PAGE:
3 Critical Mistakes People Make in Their Estate Planning

Available for Interviews: Glenn Matecun.

Glenn R. Metecun, CELA, is certified as an Elder Law Attorney by the National Elder Law Foundation. Interview Glenn to learn more about estate planning for our vulnerable seniors.

Talking Points on 3 Mistakes
People Make in Their Estate Planning

  1. Not updating their estate plan after a divorce. Rules are complicated and if you leave an old plan in place it can cause confusion and problems. This is particularly true for beneficiary designations on life insurance or retirement accounts. If you leave an ex-spouse on as a beneficiary after a divorce, he or she may still be entitled to your money after you’re gone.

  2. Not planning after a second marriage. Second marriages, especially where each spouse has children from a prior relationship, are complicated. Without good planning, all assets of one spouse pass to the other on the first spouse’s death. What does that mean? It means that the surviving spouse can leave those assets to his or her own children, and not yours. One of the biggest areas of lawsuits we see are stepchildren fighting about their inheritance.

  3. Adding a child’s name to your home or financial accounts. I call this “colliding your assets with your children’s problems”. Many times we see women placing a child’s name on their home or financial accounts. This is particularly true after the death of a spouse, where the widow feels like she needs to put someone in place to manage assets in case she can’t do it herself. Here’s the problem. Adding someone’s name to your account makes them an “owner”. If they have a problem (divorce, car accident, IRS lien, etc.), that problem attaches to your home or your money. Also, as the co-owner with you, they receive the asset immediately on your death. This is true whether you have a Will, and it is true whether or not you wanted those assets to be divided among other beneficiaries (for example, your other children will get nothing if you make one child co-owner of your home or financial accounts). There is a much better way – name that person as your “power of attorney”. Then they can help if you need help, but they don’t “own” your asset and you stay in control.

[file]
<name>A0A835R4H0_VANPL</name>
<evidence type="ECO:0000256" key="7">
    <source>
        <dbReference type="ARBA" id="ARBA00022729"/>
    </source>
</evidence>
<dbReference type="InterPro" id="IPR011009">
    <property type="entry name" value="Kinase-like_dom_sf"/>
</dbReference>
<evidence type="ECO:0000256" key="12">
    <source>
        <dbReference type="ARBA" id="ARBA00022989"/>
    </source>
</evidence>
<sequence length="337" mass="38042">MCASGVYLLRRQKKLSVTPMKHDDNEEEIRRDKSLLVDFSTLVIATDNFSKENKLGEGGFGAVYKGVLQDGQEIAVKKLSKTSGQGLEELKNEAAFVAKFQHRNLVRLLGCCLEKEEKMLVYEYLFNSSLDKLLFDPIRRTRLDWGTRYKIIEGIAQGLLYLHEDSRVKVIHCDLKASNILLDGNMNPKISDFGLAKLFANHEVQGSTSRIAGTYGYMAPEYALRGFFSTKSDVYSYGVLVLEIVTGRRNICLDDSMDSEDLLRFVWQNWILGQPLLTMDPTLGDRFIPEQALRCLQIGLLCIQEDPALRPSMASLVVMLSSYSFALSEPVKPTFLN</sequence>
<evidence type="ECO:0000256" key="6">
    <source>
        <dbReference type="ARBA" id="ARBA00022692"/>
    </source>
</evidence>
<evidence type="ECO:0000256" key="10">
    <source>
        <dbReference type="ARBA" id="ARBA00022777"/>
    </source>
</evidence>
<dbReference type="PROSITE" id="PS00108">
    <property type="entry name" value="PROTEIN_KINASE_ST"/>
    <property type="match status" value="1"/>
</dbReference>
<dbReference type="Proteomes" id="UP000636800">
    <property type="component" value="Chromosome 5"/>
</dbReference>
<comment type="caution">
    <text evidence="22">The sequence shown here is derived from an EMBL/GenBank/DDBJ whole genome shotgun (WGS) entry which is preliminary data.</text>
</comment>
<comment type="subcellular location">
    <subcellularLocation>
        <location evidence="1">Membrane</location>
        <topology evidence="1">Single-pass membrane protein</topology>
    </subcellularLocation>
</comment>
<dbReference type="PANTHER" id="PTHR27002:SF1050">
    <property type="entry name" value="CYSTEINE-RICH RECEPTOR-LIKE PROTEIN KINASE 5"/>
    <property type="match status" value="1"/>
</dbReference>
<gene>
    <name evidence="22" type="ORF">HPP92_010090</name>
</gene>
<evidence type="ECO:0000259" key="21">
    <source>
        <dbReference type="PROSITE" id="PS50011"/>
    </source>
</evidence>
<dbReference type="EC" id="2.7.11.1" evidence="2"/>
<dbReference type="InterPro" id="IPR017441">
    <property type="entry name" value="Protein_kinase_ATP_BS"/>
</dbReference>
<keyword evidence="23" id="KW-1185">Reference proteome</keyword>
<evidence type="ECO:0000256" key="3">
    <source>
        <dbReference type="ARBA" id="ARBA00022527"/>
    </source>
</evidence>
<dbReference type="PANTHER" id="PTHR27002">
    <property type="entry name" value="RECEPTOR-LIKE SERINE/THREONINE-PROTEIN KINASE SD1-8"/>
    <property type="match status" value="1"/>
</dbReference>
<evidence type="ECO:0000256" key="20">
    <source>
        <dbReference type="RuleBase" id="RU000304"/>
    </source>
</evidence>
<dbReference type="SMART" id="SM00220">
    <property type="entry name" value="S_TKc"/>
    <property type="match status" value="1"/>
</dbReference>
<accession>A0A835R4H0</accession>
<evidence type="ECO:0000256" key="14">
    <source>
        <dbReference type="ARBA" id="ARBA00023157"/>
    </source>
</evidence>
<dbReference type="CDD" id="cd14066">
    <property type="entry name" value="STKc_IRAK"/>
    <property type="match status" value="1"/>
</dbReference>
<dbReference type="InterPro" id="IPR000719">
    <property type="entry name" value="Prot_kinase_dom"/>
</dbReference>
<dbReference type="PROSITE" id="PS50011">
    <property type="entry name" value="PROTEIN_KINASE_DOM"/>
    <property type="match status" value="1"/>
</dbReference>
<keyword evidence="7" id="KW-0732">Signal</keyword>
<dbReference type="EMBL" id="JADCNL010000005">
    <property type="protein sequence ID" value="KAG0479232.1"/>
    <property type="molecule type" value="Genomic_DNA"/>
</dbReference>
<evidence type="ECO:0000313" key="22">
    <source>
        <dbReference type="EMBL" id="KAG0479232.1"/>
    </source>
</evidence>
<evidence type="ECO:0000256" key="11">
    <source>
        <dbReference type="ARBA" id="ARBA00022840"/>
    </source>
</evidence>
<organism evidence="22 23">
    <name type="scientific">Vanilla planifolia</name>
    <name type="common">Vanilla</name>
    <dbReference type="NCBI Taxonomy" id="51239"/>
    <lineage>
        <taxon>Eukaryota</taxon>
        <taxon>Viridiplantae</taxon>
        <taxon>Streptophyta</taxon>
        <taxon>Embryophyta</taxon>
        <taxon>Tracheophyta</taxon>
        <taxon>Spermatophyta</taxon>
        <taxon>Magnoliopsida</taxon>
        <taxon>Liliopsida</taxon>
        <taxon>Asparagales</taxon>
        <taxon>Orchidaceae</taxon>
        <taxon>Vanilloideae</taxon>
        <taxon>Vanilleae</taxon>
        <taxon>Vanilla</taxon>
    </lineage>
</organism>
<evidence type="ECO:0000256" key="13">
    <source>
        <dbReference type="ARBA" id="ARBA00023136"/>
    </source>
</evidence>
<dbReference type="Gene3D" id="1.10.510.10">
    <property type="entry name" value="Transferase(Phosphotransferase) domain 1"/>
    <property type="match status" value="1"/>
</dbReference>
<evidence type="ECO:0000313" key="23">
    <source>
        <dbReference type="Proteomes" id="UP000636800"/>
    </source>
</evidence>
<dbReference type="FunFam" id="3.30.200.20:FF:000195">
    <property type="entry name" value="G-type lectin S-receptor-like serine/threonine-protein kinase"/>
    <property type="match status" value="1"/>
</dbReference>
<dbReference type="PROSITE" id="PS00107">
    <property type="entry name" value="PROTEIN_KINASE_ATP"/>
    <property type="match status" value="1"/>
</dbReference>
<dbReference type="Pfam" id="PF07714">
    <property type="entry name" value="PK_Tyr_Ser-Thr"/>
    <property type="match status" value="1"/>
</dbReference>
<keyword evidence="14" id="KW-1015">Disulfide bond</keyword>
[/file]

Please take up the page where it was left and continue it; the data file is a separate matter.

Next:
Review Your Plan. The law changes. Your family changes, your money changes and your health changes. Your estate planning attorney should keep you up-to-date on the legal side as the law changes. But if you have a change in family (birth or death), finances (new job, inheritance), or health, you should reassess your plan.

Plan Ahead. Planning ahead ensures that you stay in control while you are here, and that your property and money are distributed in the easiest, most efficient, tax-friendly way possible. If you don’t plan, your estate will likely be involved in the time-consuming, expensive and emotionally-draining probate court process, and also place a burden on your loved ones who may or may not know what you wanted.


Available for Interviews: Glenn Matecun.

Jo Allison
PR Managing Editor
Success In Media, Inc.

Leave a Reply